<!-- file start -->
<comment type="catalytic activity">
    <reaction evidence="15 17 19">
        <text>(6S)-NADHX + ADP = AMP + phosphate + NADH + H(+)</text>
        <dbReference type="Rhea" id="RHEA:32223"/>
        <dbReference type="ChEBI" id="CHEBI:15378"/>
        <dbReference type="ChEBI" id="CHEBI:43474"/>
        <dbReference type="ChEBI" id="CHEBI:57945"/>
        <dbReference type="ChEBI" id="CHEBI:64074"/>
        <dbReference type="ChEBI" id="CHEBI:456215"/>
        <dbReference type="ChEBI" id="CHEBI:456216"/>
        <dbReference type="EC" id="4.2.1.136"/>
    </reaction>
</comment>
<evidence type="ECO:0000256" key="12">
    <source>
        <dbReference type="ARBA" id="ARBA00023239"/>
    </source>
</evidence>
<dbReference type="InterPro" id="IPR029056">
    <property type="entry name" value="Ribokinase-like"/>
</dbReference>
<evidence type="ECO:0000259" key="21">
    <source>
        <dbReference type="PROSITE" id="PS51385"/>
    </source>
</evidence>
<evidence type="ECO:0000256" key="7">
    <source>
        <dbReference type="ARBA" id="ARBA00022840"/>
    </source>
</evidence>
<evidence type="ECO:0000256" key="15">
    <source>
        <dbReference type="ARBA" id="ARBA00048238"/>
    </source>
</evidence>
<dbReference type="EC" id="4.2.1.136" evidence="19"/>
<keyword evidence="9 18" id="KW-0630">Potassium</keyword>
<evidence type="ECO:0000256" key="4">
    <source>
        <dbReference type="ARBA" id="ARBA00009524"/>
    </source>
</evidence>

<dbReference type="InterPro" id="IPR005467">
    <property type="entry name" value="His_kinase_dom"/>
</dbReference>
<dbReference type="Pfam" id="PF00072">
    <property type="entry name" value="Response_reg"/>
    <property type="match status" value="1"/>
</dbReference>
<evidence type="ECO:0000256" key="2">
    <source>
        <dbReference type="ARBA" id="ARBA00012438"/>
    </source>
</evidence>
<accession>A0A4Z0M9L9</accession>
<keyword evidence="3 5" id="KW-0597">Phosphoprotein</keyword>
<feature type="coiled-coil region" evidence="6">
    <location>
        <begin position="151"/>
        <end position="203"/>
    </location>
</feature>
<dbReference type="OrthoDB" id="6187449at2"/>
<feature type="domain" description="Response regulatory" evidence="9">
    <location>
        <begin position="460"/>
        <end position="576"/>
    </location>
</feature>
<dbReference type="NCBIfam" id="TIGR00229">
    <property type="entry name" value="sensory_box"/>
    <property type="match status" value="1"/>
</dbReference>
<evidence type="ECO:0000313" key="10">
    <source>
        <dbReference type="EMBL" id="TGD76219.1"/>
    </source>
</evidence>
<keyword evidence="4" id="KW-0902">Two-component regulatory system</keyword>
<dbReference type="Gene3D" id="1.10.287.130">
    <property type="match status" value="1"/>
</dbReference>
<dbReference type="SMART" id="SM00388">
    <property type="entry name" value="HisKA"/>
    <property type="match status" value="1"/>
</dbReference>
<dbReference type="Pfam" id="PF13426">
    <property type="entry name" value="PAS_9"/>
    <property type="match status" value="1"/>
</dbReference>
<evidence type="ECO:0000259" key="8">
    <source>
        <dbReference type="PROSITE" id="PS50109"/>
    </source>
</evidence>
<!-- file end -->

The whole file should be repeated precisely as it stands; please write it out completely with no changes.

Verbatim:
<comment type="catalytic activity">
    <reaction evidence="15 17 19">
        <text>(6S)-NADHX + ADP = AMP + phosphate + NADH + H(+)</text>
        <dbReference type="Rhea" id="RHEA:32223"/>
        <dbReference type="ChEBI" id="CHEBI:15378"/>
        <dbReference type="ChEBI" id="CHEBI:43474"/>
        <dbReference type="ChEBI" id="CHEBI:57945"/>
        <dbReference type="ChEBI" id="CHEBI:64074"/>
        <dbReference type="ChEBI" id="CHEBI:456215"/>
        <dbReference type="ChEBI" id="CHEBI:456216"/>
        <dbReference type="EC" id="4.2.1.136"/>
    </reaction>
</comment>
<evidence type="ECO:0000256" key="12">
    <source>
        <dbReference type="ARBA" id="ARBA00023239"/>
    </source>
</evidence>
<dbReference type="InterPro" id="IPR029056">
    <property type="entry name" value="Ribokinase-like"/>
</dbReference>
<evidence type="ECO:0000259" key="21">
    <source>
        <dbReference type="PROSITE" id="PS51385"/>
    </source>
</evidence>
<evidence type="ECO:0000256" key="7">
    <source>
        <dbReference type="ARBA" id="ARBA00022840"/>
    </source>
</evidence>
<evidence type="ECO:0000256" key="15">
    <source>
        <dbReference type="ARBA" id="ARBA00048238"/>
    </source>
</evidence>
<dbReference type="EC" id="4.2.1.136" evidence="19"/>
<keyword evidence="9 18" id="KW-0630">Potassium</keyword>
<evidence type="ECO:0000256" key="4">
    <source>
        <dbReference type="ARBA" id="ARBA00009524"/>
    </source>
</evidence>

<dbReference type="InterPro" id="IPR005467">
    <property type="entry name" value="His_kinase_dom"/>
</dbReference>
<dbReference type="Pfam" id="PF00072">
    <property type="entry name" value="Response_reg"/>
    <property type="match status" value="1"/>
</dbReference>
<evidence type="ECO:0000256" key="2">
    <source>
        <dbReference type="ARBA" id="ARBA00012438"/>
    </source>
</evidence>
<accession>A0A4Z0M9L9</accession>
<keyword evidence="3 5" id="KW-0597">Phosphoprotein</keyword>
<feature type="coiled-coil region" evidence="6">
    <location>
        <begin position="151"/>
        <end position="203"/>
    </location>
</feature>
<dbReference type="OrthoDB" id="6187449at2"/>
<feature type="domain" description="Response regulatory" evidence="9">
    <location>
        <begin position="460"/>
        <end position="576"/>
    </location>
</feature>
<dbReference type="NCBIfam" id="TIGR00229">
    <property type="entry name" value="sensory_box"/>
    <property type="match status" value="1"/>
</dbReference>
<evidence type="ECO:0000313" key="10">
    <source>
        <dbReference type="EMBL" id="TGD76219.1"/>
    </source>
</evidence>
<keyword evidence="4" id="KW-0902">Two-component regulatory system</keyword>
<dbReference type="Gene3D" id="1.10.287.130">
    <property type="match status" value="1"/>
</dbReference>
<dbReference type="SMART" id="SM00388">
    <property type="entry name" value="HisKA"/>
    <property type="match status" value="1"/>
</dbReference>
<dbReference type="Pfam" id="PF13426">
    <property type="entry name" value="PAS_9"/>
    <property type="match status" value="1"/>
</dbReference>
<evidence type="ECO:0000259" key="8">
    <source>
        <dbReference type="PROSITE" id="PS50109"/>
    </source>
</evidence>